As for the week in LPG, I think the market is starting to dip, albeit it was not the most active of weeks. But we are now clearly beginning to face the shift from winter to summer demand, whatever our thoughts are about the likely macro improvements in China. We were getting a taster last week when the bid/ offer range on several trades widened. Just because buyers and sellers don’t agree for a week doesn’t mean the whole market halts, cargoes still need to be sold and cargoes need to be bought, the conveyor belt will ultimately always adjust its speed.

Saudi CP was released, down, but certainly not below expectations, and there’s nothing like a CP announcement to take the fizz out of the Asian market. Buyers are just harder to find at this time of year, and it’s starting to show. Nobody was revealing their hand in the “window”, and for that matter outside. There was talk of rolling cargoes from March to April, another sign of weakening sentiment. On the physical cargo front the few PDH and flexi-cracker buyers who had shown their heads, were hesitant in buying. A Taiwanese petrochemical buyer did step up to the mark, a mark $40/ Mt below April MOPJ, Asia’s naphtha index, but one Chinese buyer ducked under, feeling offers were too high.

With crude oil prices on the up Mont Belvieu propane followed suit, in fact propane outperformed it’s big brother, with ratio’s nearly 10% higher in propane’s favour. I’m not sure what happened to normal butane. Monday it was towering at 140 c/g up 10c/g from the previous Friday’s close, then it was if the carpet had been pulled from under it, and by this Friday it was struggling to find much room above $107 c/g. Spec changes, who knows, but someone took a bath. In the meantime, a stronger U.S. propane price coupled with a weaker sentiment in Asia meant the ARB suffered. April narrowed by over 10% from around $195/ Mt to $175/ Mt, as the realities of the market started to become evident. There’s a natural transition as months change and the backwardation in the market clicks into a new period, but the pressure was felt in the terminal fee premiums and VLGC freight levels, both getting squeezed. Netbacks of 20 c/g a couple of weeks ago have now slipped to not much more than 5-6 c/g for April loading, and that’s had the same impact on terminal resales, now halved to something close to 6 c/g, when March premiums were closer to 15 c/g only a matter of days ago. Stocks may have come-off nearly 2.5 MM Bbls last week but they are way above previous years, and exports will need to start flowing soon. As for the VLGC market, we have seen an easing of rates from $160/ Mt to the low $150s/ Mt, but the Panama Canal transit delays have moved closer to the mid-teens, so although rates will probably ease further, the initial pressure will surely be on cargo re-sale levels.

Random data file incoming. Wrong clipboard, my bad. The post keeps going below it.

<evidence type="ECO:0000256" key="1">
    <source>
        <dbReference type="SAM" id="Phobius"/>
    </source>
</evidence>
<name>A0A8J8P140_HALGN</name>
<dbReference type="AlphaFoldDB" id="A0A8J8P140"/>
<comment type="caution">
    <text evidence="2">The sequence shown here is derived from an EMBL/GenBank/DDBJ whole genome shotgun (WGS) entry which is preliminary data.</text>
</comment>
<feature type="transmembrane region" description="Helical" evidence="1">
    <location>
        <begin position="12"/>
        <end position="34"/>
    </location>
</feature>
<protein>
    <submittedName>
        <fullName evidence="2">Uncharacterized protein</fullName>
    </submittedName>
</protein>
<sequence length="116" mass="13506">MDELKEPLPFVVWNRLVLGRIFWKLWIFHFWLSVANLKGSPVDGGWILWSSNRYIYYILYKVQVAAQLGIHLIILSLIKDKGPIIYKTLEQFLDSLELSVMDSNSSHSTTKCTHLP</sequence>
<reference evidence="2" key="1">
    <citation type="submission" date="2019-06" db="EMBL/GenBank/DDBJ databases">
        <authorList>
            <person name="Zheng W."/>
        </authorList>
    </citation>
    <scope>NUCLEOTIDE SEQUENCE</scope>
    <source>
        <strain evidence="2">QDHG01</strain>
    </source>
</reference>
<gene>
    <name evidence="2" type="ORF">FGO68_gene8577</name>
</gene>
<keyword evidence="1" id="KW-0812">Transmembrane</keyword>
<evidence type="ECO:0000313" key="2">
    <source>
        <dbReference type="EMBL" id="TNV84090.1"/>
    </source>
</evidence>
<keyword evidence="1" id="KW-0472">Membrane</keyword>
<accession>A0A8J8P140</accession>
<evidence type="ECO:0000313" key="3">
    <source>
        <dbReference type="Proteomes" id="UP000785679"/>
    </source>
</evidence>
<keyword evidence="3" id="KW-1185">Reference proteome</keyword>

As the conference circuit now moves on to San Diego and Tokyo the talk is going to hinge on whether the petrochemical buyers will come to the party quickly enough, and if all these new buildings are going to be full of LPG, then will there be enough of them?